While men have historically made up the majority of victims of homicide, a majority of victims of violence against the person are female.
There is also evidence that the first coronavirus lockdown in the spring and summer of 2020 saw an increase in stalking and harassment offences.
Here is a snapshot of some of the latest available data for violence against women.
In the year to March 2020, almost three-quarters of all homicide victims in England and Wales were male (73%) and just over a quarter were female (27%).
The number of female victims in 2019/20 was 188, similar to the average of the previous 10 years (189).
There was a 20% increase in the number of male victims in 2019/20, from 422 to 506.
Homicide data is published by the Office for National Statistics (ONS) and the Home Office.
The figures for 2019/20 include 39 human trafficking victims found in a lorry in Essex.
In the 1960s, the proportion of homicide victims was fairly evenly split between males and females.
But since the 1960s the figures have shown different trends.
The number of female victims has tended to fluctuate between 180 and 250 a year.
By contrast, the number of male victims has increased in recent decades, peaking at an average of around 545 a year between 2000/01 and 2004/05.
– Stalking and harassment
While most categories of police-recorded crime fell during the first lockdown in 2020, stalking and harassment offences increased.
The number rose from 128,127 in January-March to 141,850 in April-June: a jump of 11%.
It then rose further to 162,683 in July-September, up 15% on the previous quarter.
The ONS said there was a “substantial rise” in the annual figures for stalking offences, up from 23,543 in the year to September 2019 to 64,265 in the year to September 2020.
These figures do not provide details of victims by gender.
But separate figures from the annual Crime Survey for England and Wales show that in the year to March 2020, 5.4% of women aged 16 to 59 said they had been the victim of stalking at least once, compared with 2.7% of men.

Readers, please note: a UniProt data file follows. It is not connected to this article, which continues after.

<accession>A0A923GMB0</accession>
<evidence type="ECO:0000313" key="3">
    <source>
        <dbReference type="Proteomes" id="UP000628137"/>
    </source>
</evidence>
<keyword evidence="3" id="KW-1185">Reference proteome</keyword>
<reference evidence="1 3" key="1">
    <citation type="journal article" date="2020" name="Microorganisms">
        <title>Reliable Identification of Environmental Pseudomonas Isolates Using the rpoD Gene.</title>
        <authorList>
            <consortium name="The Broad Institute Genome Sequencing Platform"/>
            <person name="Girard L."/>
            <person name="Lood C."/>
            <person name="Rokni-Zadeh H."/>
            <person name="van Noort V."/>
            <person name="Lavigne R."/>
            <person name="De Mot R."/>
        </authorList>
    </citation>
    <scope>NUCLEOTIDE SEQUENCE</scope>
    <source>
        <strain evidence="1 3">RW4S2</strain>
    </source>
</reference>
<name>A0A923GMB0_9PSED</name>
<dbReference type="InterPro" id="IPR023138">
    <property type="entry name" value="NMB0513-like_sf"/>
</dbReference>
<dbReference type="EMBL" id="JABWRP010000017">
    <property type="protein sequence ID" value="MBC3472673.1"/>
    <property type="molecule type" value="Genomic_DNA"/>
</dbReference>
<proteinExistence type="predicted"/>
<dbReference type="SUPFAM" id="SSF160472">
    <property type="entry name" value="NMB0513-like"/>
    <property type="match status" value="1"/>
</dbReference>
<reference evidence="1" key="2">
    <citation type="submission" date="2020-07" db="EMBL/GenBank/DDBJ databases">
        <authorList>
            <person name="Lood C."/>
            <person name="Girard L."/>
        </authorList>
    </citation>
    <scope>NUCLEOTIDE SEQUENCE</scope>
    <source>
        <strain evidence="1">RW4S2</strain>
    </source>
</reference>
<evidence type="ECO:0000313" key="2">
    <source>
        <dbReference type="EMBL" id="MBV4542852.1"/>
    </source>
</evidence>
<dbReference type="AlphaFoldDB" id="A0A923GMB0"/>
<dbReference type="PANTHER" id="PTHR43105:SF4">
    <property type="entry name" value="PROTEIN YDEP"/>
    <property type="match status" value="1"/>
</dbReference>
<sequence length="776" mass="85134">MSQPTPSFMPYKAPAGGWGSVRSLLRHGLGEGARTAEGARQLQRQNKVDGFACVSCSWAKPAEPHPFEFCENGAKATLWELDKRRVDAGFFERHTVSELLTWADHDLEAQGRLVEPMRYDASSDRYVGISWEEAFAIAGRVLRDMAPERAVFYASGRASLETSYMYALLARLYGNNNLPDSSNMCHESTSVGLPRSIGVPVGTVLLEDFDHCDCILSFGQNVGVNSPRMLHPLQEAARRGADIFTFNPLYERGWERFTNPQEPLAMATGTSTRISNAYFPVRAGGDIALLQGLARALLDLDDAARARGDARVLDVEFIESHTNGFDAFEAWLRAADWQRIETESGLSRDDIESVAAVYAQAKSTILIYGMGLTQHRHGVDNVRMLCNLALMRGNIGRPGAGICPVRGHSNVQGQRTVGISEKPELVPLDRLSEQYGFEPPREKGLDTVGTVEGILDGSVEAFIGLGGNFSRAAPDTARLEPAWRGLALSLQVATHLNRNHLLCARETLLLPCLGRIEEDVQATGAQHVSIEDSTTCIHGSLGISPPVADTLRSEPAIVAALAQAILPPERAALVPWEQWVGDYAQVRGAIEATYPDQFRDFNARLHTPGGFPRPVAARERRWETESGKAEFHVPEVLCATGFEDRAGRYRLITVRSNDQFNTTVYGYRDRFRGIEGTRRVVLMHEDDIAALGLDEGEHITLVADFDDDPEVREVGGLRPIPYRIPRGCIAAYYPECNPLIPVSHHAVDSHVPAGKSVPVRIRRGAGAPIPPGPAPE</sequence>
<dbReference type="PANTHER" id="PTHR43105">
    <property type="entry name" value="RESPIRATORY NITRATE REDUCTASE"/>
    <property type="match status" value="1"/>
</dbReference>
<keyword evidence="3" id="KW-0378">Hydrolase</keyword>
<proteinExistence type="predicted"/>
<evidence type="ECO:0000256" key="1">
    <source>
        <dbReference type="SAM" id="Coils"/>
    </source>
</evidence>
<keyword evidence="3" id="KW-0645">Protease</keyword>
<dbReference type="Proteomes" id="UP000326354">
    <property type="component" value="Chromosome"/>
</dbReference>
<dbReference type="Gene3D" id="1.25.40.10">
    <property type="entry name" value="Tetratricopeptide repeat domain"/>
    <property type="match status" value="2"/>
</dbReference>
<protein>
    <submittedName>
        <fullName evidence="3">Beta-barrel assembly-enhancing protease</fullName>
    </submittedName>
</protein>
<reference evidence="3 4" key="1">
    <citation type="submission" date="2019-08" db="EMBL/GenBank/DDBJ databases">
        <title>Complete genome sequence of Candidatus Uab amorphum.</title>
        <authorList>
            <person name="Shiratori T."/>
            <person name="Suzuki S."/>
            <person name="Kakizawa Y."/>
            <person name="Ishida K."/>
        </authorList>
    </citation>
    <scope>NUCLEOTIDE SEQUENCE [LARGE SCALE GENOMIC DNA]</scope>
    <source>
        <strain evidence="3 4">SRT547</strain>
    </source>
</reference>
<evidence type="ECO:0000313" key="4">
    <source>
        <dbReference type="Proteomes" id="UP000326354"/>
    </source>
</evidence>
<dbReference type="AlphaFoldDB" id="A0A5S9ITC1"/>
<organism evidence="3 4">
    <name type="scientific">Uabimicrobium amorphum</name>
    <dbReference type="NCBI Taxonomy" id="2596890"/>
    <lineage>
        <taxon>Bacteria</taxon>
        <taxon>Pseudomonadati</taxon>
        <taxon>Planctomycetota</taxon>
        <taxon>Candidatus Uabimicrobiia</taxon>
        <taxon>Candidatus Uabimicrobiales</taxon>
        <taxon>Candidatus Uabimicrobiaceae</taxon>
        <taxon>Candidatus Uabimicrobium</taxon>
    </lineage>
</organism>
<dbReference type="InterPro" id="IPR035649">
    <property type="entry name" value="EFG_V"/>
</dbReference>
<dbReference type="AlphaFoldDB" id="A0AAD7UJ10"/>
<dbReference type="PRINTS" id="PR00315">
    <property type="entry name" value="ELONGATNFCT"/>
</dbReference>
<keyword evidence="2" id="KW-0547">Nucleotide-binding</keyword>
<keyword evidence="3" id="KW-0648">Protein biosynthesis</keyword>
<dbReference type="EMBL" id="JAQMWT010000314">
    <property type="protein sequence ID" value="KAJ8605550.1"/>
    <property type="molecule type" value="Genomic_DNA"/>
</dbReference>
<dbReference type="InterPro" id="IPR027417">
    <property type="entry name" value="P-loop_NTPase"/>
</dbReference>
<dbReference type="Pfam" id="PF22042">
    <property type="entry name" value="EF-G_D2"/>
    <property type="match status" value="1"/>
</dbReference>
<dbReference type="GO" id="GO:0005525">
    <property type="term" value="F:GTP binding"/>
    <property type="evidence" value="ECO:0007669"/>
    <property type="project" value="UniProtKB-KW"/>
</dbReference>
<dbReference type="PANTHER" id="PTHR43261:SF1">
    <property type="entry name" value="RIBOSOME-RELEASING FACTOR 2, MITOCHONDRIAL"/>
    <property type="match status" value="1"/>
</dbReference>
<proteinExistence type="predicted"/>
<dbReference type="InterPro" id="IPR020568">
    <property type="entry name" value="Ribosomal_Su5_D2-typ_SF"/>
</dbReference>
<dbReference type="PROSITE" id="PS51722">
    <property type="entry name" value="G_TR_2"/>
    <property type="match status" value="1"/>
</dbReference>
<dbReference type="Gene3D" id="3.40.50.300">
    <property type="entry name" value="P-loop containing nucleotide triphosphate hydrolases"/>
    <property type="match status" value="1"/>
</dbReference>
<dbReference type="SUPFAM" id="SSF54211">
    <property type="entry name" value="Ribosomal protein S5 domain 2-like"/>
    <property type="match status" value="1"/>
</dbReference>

A decade earlier, the equivalent figures for the year to March 2010 were 4.8% of women and 3.9% of men.
In the survey for the year to March 2020, around one in five women (19.9%) said that since the age of 16 they had been the victim of stalking at least once, with 8.2% saying the stalking had been by a partner and 2.9% by a family member.
– Victims of violence
In the year to March 2020, 56% of victims of violence against the person offences were female and 44% were male, according to data from 41 forces in England and Wales.
The figures for victims of sexual offences were 84% female, 16% male.
Separate findings from the Crime Survey for England and Wales show an estimated 2.0% of men were likely to have been victims of violent crime in the year to March 2020 compared with 1.3% of women.
Men were more likely to be victims of violent crime for all types of violence, with the exception of domestic violence, where women were more likely to be victims (0.3% of women and 0.1% of men).
– Relationship between victims and suspects
An analysis of data from 17 police forces in England and Wales for the year to March 2020 shows that nearly half of violent offences against women were committed by an intimate partner (49%) compared with just under a quarter (22%) of violent offences against men.
The proportion of violent offences committed by a family relative was similar for both female (21%) and male (23%) victims.
An “acquaintance” or “stranger” relationship between a victim and a suspect were more common for men (34% and 21% respectively) compared with women (22% and 8%).